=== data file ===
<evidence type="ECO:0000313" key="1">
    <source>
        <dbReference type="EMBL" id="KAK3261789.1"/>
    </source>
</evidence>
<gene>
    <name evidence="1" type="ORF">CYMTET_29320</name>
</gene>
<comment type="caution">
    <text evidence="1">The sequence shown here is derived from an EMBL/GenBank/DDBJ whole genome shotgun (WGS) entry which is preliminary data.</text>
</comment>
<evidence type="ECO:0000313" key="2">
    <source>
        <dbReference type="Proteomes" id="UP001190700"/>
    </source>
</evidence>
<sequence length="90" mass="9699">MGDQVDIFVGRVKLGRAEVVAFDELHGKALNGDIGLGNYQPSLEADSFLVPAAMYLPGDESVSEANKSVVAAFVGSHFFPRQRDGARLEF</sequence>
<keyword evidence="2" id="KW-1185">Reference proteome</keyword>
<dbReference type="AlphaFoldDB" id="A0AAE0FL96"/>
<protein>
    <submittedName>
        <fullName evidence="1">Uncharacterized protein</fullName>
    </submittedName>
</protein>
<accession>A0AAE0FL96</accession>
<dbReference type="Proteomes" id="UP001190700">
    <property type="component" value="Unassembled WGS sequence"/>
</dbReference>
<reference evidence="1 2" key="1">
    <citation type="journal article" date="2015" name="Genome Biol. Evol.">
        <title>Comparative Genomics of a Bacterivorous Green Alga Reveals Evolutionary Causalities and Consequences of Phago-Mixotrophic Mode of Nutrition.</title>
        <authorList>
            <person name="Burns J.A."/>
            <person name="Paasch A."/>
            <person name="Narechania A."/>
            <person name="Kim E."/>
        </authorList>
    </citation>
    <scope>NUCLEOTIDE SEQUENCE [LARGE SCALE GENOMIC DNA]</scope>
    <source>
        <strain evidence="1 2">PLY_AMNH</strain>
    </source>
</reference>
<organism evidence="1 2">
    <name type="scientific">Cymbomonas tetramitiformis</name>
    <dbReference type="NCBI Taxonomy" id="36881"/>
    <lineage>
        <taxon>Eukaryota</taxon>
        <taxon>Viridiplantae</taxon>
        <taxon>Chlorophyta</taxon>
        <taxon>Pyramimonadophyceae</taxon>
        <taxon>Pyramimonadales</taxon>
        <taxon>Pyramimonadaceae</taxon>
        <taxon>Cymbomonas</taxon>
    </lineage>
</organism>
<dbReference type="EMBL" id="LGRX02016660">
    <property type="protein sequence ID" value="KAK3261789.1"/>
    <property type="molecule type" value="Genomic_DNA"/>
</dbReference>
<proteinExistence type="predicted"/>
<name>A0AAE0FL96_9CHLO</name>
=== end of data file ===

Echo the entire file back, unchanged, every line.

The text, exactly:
<evidence type="ECO:0000313" key="1">
    <source>
        <dbReference type="EMBL" id="KAK3261789.1"/>
    </source>
</evidence>
<gene>
    <name evidence="1" type="ORF">CYMTET_29320</name>
</gene>
<comment type="caution">
    <text evidence="1">The sequence shown here is derived from an EMBL/GenBank/DDBJ whole genome shotgun (WGS) entry which is preliminary data.</text>
</comment>
<evidence type="ECO:0000313" key="2">
    <source>
        <dbReference type="Proteomes" id="UP001190700"/>
    </source>
</evidence>
<sequence length="90" mass="9699">MGDQVDIFVGRVKLGRAEVVAFDELHGKALNGDIGLGNYQPSLEADSFLVPAAMYLPGDESVSEANKSVVAAFVGSHFFPRQRDGARLEF</sequence>
<keyword evidence="2" id="KW-1185">Reference proteome</keyword>
<dbReference type="AlphaFoldDB" id="A0AAE0FL96"/>
<protein>
    <submittedName>
        <fullName evidence="1">Uncharacterized protein</fullName>
    </submittedName>
</protein>
<accession>A0AAE0FL96</accession>
<dbReference type="Proteomes" id="UP001190700">
    <property type="component" value="Unassembled WGS sequence"/>
</dbReference>
<reference evidence="1 2" key="1">
    <citation type="journal article" date="2015" name="Genome Biol. Evol.">
        <title>Comparative Genomics of a Bacterivorous Green Alga Reveals Evolutionary Causalities and Consequences of Phago-Mixotrophic Mode of Nutrition.</title>
        <authorList>
            <person name="Burns J.A."/>
            <person name="Paasch A."/>
            <person name="Narechania A."/>
            <person name="Kim E."/>
        </authorList>
    </citation>
    <scope>NUCLEOTIDE SEQUENCE [LARGE SCALE GENOMIC DNA]</scope>
    <source>
        <strain evidence="1 2">PLY_AMNH</strain>
    </source>
</reference>
<organism evidence="1 2">
    <name type="scientific">Cymbomonas tetramitiformis</name>
    <dbReference type="NCBI Taxonomy" id="36881"/>
    <lineage>
        <taxon>Eukaryota</taxon>
        <taxon>Viridiplantae</taxon>
        <taxon>Chlorophyta</taxon>
        <taxon>Pyramimonadophyceae</taxon>
        <taxon>Pyramimonadales</taxon>
        <taxon>Pyramimonadaceae</taxon>
        <taxon>Cymbomonas</taxon>
    </lineage>
</organism>
<dbReference type="EMBL" id="LGRX02016660">
    <property type="protein sequence ID" value="KAK3261789.1"/>
    <property type="molecule type" value="Genomic_DNA"/>
</dbReference>
<proteinExistence type="predicted"/>
<name>A0AAE0FL96_9CHLO</name>